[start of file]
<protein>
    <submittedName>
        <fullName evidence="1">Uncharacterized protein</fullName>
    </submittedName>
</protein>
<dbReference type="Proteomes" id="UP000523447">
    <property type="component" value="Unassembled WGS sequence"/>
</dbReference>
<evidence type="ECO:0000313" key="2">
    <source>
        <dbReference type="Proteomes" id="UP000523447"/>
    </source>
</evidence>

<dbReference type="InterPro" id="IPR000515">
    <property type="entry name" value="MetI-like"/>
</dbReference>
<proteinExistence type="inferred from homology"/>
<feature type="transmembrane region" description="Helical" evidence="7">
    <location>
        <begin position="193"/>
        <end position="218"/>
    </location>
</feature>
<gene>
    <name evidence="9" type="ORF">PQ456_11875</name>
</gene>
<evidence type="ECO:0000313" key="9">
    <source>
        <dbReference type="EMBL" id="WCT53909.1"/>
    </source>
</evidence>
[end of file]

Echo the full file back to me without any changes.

<protein>
    <submittedName>
        <fullName evidence="1">Uncharacterized protein</fullName>
    </submittedName>
</protein>
<dbReference type="Proteomes" id="UP000523447">
    <property type="component" value="Unassembled WGS sequence"/>
</dbReference>
<evidence type="ECO:0000313" key="2">
    <source>
        <dbReference type="Proteomes" id="UP000523447"/>
    </source>
</evidence>

<dbReference type="InterPro" id="IPR000515">
    <property type="entry name" value="MetI-like"/>
</dbReference>
<proteinExistence type="inferred from homology"/>
<feature type="transmembrane region" description="Helical" evidence="7">
    <location>
        <begin position="193"/>
        <end position="218"/>
    </location>
</feature>
<gene>
    <name evidence="9" type="ORF">PQ456_11875</name>
</gene>
<evidence type="ECO:0000313" key="9">
    <source>
        <dbReference type="EMBL" id="WCT53909.1"/>
    </source>
</evidence>